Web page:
2012-13: Pool Stage, Round Three, December 8, 2012, Thomond Park: Munster 15; Saracens 9.
An intensely physical encounter highlighted by the unerring boot of Ronan O’Gara and the unusually wayward kicking of Owen Farrell in a tryless encounter in Limerick. It had Munster head coach Rob Penney admiring his side’s “heart and soul” approach to their task but also making thinly-veiled criticism of French referee Pascal Gauzere, who saw fit to penalise his side 18 times to Saracens’ nine.
Back row James Coughlan certainly saw room for improvement ahead of the away fixture eight days later in England.
“We wanted to set down our marker, physically, early and I think we achieved that,” Coughlan said, “but our accuracy maybe went out the window as a result so it’s something we’re going to have to look at.
“We need to be a bit more controlled in what we’re doing because I think we left a fair amount of points behind us.”
Pool Stage, Round Four, December 16, 2012, Vicarage Road, Watford: Saracens 19 Munster 13
Munster’s discipline remained an issue in the return fixture and it proved decisive for Saracens as Owen Farrell rediscovered his kicking form in a game defined by small margins that allowed the Englishmen to take control of the pool.
One converted try apiece, David Strettle for the home side, Doug Howlett for Munster, plus a penalty each for O’Gara and Farrell left the sides level at 10-10 after 40 minutes before Saracens pressed on in the second half with Farrell outscoring O’Gara by three penalties to one, and kept the visitors at bay during a sin-binning for Will Fraser on 62 minutes.
“When they got that yellow card I felt we were going to dominate more than we actually did,” Munster wing Simon Zebo said.
“I think we needed to capitalise a little bit more and probably dot down a score but we weren’t able to do that on the night. It’s hard to remember what actually happened but we probably left one or two scores out there.”
Pool Stage, Round Two: October 24, 2014, Thomond Park: Munster 14; Saracens 3.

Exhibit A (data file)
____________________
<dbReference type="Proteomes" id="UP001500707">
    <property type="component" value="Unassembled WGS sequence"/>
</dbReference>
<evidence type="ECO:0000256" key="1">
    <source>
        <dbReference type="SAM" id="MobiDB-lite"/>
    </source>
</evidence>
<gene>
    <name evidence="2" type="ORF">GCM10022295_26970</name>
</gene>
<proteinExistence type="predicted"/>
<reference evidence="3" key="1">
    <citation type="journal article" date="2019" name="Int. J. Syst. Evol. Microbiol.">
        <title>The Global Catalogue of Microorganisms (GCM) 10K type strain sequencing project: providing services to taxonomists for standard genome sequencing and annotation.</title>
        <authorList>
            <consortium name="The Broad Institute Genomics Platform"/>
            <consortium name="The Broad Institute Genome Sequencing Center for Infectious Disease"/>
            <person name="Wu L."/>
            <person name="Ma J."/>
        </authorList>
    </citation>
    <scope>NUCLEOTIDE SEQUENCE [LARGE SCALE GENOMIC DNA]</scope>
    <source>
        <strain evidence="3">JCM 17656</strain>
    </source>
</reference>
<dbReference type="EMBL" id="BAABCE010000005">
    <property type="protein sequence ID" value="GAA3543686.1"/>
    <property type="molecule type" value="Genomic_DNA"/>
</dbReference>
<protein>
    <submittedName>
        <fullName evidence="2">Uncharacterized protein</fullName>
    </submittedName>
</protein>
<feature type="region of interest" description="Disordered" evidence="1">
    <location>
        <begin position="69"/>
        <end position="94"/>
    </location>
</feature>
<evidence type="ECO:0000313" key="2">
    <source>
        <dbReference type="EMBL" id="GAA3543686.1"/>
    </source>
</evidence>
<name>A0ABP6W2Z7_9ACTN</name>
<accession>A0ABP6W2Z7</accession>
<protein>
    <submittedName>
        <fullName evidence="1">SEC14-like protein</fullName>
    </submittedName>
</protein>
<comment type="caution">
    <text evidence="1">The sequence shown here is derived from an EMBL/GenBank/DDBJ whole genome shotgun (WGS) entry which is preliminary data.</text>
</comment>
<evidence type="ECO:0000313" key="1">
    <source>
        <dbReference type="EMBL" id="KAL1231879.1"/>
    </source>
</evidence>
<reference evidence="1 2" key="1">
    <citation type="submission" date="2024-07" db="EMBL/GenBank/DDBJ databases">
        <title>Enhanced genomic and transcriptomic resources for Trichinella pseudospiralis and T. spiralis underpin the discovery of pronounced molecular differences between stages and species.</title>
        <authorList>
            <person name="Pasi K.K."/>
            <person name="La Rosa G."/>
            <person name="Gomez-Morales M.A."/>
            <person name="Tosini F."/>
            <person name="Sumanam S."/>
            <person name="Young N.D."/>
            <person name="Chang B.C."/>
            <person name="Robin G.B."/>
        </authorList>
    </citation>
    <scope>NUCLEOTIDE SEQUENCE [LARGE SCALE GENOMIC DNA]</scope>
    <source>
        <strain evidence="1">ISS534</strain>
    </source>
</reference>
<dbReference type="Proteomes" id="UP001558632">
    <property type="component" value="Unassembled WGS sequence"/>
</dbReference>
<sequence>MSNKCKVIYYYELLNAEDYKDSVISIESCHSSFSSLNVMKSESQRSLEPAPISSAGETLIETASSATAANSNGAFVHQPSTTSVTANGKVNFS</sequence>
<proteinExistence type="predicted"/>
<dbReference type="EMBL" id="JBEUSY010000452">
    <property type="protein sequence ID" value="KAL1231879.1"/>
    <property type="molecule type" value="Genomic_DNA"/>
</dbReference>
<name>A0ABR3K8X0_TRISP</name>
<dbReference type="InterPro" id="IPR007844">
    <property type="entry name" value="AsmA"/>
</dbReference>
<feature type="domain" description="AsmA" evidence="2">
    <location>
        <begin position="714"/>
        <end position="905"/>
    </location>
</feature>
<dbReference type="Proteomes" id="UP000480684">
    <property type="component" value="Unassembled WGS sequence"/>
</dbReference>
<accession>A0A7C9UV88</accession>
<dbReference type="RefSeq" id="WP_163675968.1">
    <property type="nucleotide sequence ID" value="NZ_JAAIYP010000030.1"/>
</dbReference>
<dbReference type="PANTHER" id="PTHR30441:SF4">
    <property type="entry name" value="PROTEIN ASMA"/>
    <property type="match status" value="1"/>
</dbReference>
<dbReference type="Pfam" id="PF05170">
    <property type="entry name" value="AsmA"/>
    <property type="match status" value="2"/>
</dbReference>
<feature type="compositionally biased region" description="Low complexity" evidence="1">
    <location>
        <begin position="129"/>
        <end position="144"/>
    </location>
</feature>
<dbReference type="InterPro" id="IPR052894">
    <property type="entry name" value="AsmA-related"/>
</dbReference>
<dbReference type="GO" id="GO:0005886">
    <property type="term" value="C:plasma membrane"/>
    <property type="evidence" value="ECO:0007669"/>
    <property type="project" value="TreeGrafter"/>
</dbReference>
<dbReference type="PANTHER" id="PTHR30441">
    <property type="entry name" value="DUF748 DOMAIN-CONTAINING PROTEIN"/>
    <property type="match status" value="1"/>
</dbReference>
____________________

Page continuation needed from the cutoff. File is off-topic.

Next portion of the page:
“A very, very different time for us and probably for them also in that they were probably on their journey in terms of becoming a very dominant team in Europe at that stage,” Felix Jones told the
Irish Examiner this week.
Now Munster’s attack coach, he had been starting full-back in all four pool games between the sides since 2012. The way they played the game they were probably one of the few teams out there playing it that way, a very suffocating way of playing. They still do.”
Again, it was a very tight first half, a single penalty for both sides and a 3-3 half-time scoreline before Munster widened the gap, first with an Ian Keatley penalty on 54 minutes, a Dave Kilcoyne try on 61, and a Keatley drop goal on 66.
“The game at home which we won was a huge battle, a ding-dong battle,” Jones added. “It was extremely intense, every moment being a high-level moment, every kick, every set-piece, every piece of play having a high degree of momentum-shifting ability.”
Less than 4️⃣8️⃣ hours until our Champions Cup semi-final against Saracens on Saturday (3pm)!April 18, 2019
Pool Stage, Round Five: January 17, 2015, Allianz Park, Hendon: Saracens 33; Munster 10.
A first visit to a place Saracens could finally call home and it was not a comfortable experience for the visitors in north London as the side which would go on to win back-to-back titles in the next two seasons was gathering momentum in Europe.